If you read through my previous post, you may be wondering “if not Wal-Mart there, then what?” For that, I turn to Andrew Burleson, wearing his President of the Houston Chapter of the Congress for the New Urbanism hat, who makes a proposal to the Mayor and Council about what should be built at the Koehler Street site.
1. The proposed development is in no way ground-breaking or innovative, and apparently the developer has said that if he does not receive the 380 agreement from the City that “he’ll build it anyway.” As I understand it, the purpose of a 380 agreement is to enable the development of projects that offer a significant public good which could not otherwise be completed due to some financial or regulatory constraint.
I am concerned that if the City of Houston offers a 380 agreement to a very ordinary project that could arguably be built without it, then a precedent will be set where developers begin to expect financial aid from the city for the construction of any kind of infrastructure in any kind of project. This would certainly not be a desirable outcome for the city.
2. The proposed development is extremely low density, and I believe it is a gross underutilization of the site. That site is an absolutely incomparable infill tract, and it could easily support moderate-density mixed-use development. Such a development could be reasonably expected to produce $70-$100 million dollars of ad-valorem tax value, versus $15-20 million for the proposed development. Further, a mixed-use development would include a significant retail and entertainment component which would likely produce as much or nearly as much sales tax revenue as this very low-density retail center. Lastly, a mixed-use project could include significant amounts of metered parking, which would result in a third source of revenue for the city.
Those are good points that I haven’t seen raised anywhere else. Burleson goes so far as to say that if the city did a thorough financial analysis on this property, it would be best served by buying it outright and developing it itself. He also details his proposal for a different development at that location. Check it out.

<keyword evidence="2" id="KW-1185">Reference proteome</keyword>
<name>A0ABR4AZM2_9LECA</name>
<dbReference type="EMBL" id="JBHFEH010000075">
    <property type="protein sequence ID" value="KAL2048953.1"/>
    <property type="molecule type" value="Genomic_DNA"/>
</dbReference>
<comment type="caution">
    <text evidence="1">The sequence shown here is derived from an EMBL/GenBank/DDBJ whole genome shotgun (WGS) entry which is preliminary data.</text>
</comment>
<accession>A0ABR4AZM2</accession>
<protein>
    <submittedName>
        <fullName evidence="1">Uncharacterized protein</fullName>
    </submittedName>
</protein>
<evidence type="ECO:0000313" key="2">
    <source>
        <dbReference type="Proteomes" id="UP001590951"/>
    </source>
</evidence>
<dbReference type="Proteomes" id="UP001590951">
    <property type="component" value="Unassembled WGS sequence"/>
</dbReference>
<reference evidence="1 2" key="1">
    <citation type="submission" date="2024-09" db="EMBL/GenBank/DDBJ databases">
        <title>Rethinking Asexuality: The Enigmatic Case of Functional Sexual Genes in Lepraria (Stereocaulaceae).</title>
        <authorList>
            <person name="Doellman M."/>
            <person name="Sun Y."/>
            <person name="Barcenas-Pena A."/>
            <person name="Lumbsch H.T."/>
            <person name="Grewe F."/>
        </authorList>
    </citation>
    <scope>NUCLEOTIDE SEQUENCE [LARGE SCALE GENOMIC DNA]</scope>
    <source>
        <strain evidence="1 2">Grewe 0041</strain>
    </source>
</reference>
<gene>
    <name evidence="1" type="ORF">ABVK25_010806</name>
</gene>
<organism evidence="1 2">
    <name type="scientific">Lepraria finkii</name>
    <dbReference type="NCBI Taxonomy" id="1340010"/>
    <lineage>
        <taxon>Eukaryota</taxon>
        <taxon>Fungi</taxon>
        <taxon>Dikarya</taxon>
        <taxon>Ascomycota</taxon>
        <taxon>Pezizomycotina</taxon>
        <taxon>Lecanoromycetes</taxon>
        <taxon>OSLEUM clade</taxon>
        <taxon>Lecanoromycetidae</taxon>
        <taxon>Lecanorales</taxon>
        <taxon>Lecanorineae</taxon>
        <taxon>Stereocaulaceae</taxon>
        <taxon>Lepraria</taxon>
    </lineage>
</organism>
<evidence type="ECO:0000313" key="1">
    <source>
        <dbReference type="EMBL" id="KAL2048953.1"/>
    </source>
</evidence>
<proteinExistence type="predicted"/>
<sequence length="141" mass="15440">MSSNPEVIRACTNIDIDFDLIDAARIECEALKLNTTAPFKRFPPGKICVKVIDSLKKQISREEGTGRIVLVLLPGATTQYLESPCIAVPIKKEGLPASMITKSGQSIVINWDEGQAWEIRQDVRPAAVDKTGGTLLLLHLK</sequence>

I hope City Council members read through that proposal, because it makes much more sense than what Ainbinder wants to be compensated to build. Unfortunately, the Chron’s editorial board has decided that Lisa Falkenberg’s lazy logic is good enough for them. In doing so, they make an interesting observation:
Opponents of the project have patterned their campaign tactics after those of a group fighting the construction of a high-rise on Ashby Street in the Rice University area. In that case the issue was clear-cut. Development of the residential tower would have severely crowded narrow streets, and the city used a traffic control ordinance to impose limits on the project’s size and to knock out a commercial component. Those strictures may effectively kill it. Developers of the high-rise have taken the city to court, seeking $40 million in damages.
The circumstances are very different for the Walmart project, sited on former industrial acreage that has been a wasteland for years. Adjacent to railroad tracks and just south of I-10, the site is strikingly similar to that of the Target in nearby Sawyer Heights. Target’s construction in 2006 provoked little community protest, despite the fact that it is also situated directly across the freeway from the Heights. Sawyer, a narrow street running through an industrial area to Washington, has far less traffic-carrying capacity than Yale and Heights near the Walmart location.
Actually, the Ashby situation is just about perfectly on point here. The argument of the anti-Ashby folks was “This is not an appropriate location for a high-rise”. The argument of the anti-Wal-Mart folks is “This is not an appropriate location for a suburban big-box store like Wal-Mart”. In each case, residents who were alarmed by the prospect of that development taking place learned to their chagrin that there was essentially nothing they could do about it procedurally. Unless you’ve already gone through the arduous deed restriction process – which is block by block and thus would not have been an option for the Wal-Mart site anyway – there no ordinances, no tools, basically no nothing to allow a neighborhood to push back against a development they don’t like. The only option open to them is to raise hell, become a general pain in the ass to the city, and hope for the best. The only difference that I can see between the two situations is that the city bent over backwards to accommodate the anti-Ashby folks, and it has done nothing of the sort for the anti-Wal-Mart forces. So far, anyway.